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Eur J Cell Biol. 2011 Jun-Jul;90(6-7):553-9. doi: 10.1016/j.ejcb.2010.11.004. Epub 2010 Dec 23.

Wnt signaling in macrophages: augmenting and inhibiting mycobacteria-induced inflammatory responses.

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Division of Microbial Interface Biology, Research Center Borstel, Leibniz Center for Medicine and Biosciences, Parkallee 22, 23845 Borstel, Germany.


Wnt proteins are secreted, palmitoylated glycoproteins with multiple functions in cell proliferation and migration as well as tissue organization. They are best known for their role in embryonic development and tissue homeostasis. In the last years, Wnt signaling was also shown to be involved in the regulation of inflammatory processes: Wnt5a is induced in human macrophages in response to mycobacteria and conserved bacterial structures and contributes to the regulation of pro-inflammatory cytokines via its receptor Frizzled (Fzd) 5. Wnt5a is also induced in other infectious and inflammatory diseases such as tuberculosis, sepsis, psoriasis, rheumatoid arthritis and atherosclerosis. In contrast, Wnt3a, a ligand of Fzd1, is constitutively expressed by bronchial epithelial cells and mediates anti-inflammatory effects on mycobacteria-infected macrophages via the Wnt/beta-Catenin signaling pathway. This pathway suppresses the activity of GSK3beta, a well known regulator of NF-kappaB-dependent gene transcription. Here we review recent data on immunomodulatory activities of Wnt proteins. Additional experiments using exogenous Wnt homologs further support the notion that TLR/NF-kappaB and Wnt signaling are functionally interconnected.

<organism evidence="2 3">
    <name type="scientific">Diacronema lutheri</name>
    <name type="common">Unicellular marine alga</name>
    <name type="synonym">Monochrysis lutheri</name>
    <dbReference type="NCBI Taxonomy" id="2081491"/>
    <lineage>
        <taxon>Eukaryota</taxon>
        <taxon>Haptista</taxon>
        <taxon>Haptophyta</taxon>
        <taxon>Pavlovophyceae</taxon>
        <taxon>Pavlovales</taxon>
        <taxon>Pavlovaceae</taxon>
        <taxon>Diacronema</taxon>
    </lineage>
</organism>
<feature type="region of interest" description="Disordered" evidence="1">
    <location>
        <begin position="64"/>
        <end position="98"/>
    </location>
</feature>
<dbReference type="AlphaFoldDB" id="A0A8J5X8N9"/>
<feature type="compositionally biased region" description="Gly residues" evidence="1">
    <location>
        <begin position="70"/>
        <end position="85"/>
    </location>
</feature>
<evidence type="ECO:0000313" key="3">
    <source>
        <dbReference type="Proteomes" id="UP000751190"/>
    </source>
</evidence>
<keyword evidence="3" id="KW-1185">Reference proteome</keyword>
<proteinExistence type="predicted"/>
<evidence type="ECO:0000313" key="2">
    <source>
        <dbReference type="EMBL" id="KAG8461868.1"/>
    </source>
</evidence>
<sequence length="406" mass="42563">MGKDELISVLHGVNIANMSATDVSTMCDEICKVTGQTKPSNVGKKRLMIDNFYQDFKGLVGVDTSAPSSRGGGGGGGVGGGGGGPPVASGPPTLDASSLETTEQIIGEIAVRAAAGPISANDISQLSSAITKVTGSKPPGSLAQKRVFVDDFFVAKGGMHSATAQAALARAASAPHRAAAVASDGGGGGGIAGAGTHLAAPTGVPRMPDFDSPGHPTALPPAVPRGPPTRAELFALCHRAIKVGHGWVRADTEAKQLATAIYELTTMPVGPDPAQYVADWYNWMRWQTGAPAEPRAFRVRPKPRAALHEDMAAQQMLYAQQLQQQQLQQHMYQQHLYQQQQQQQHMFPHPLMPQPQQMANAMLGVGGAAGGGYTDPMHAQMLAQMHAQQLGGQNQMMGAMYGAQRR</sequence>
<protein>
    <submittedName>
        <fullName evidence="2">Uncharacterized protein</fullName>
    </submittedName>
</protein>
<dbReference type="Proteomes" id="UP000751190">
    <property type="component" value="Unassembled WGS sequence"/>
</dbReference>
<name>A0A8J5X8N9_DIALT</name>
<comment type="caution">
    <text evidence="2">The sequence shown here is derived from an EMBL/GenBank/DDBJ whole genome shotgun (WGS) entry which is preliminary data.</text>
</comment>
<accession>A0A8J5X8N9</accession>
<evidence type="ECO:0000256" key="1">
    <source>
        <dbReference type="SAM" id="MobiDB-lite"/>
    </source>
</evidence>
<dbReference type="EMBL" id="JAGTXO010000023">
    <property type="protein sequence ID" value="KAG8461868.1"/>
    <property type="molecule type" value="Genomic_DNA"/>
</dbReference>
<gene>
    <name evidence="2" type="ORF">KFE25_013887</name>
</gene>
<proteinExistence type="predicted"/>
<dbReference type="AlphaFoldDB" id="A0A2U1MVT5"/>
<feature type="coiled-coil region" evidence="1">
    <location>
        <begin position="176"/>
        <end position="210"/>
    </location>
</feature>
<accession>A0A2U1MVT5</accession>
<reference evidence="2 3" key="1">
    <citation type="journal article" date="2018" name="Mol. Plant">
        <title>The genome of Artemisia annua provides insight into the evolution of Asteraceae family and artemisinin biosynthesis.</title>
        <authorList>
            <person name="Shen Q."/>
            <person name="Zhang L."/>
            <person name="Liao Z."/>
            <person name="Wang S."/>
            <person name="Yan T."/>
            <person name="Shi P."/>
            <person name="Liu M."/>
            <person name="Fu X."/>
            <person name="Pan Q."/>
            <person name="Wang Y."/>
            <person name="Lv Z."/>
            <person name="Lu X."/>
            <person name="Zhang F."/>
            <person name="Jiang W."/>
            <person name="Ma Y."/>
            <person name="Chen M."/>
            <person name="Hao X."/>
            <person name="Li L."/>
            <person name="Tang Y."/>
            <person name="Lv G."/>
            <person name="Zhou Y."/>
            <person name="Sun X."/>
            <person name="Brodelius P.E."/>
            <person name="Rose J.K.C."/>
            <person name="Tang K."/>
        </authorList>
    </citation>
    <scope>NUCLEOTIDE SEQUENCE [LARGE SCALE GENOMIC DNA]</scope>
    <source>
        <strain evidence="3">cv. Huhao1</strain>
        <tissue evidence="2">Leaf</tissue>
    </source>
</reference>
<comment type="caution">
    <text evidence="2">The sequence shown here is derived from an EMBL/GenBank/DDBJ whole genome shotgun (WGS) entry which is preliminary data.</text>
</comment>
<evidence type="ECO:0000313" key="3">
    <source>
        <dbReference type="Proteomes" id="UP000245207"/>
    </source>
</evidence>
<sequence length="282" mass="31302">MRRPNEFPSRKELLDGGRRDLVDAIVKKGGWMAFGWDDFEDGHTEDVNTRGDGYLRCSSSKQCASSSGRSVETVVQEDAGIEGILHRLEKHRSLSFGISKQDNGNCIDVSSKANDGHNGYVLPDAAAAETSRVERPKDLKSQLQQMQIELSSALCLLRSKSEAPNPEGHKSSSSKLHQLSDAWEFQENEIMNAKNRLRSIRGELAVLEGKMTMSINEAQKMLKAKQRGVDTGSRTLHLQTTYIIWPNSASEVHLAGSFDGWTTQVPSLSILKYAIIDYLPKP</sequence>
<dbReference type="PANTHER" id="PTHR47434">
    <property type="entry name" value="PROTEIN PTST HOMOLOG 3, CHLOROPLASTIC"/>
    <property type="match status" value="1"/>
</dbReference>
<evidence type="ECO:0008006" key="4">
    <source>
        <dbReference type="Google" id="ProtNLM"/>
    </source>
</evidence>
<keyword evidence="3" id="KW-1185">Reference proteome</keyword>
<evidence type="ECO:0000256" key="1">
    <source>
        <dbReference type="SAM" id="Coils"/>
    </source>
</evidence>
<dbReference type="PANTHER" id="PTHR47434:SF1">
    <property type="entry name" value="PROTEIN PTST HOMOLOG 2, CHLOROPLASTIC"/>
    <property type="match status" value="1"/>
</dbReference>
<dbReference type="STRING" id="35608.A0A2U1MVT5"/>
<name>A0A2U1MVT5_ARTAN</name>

[Indexed for MEDLINE]

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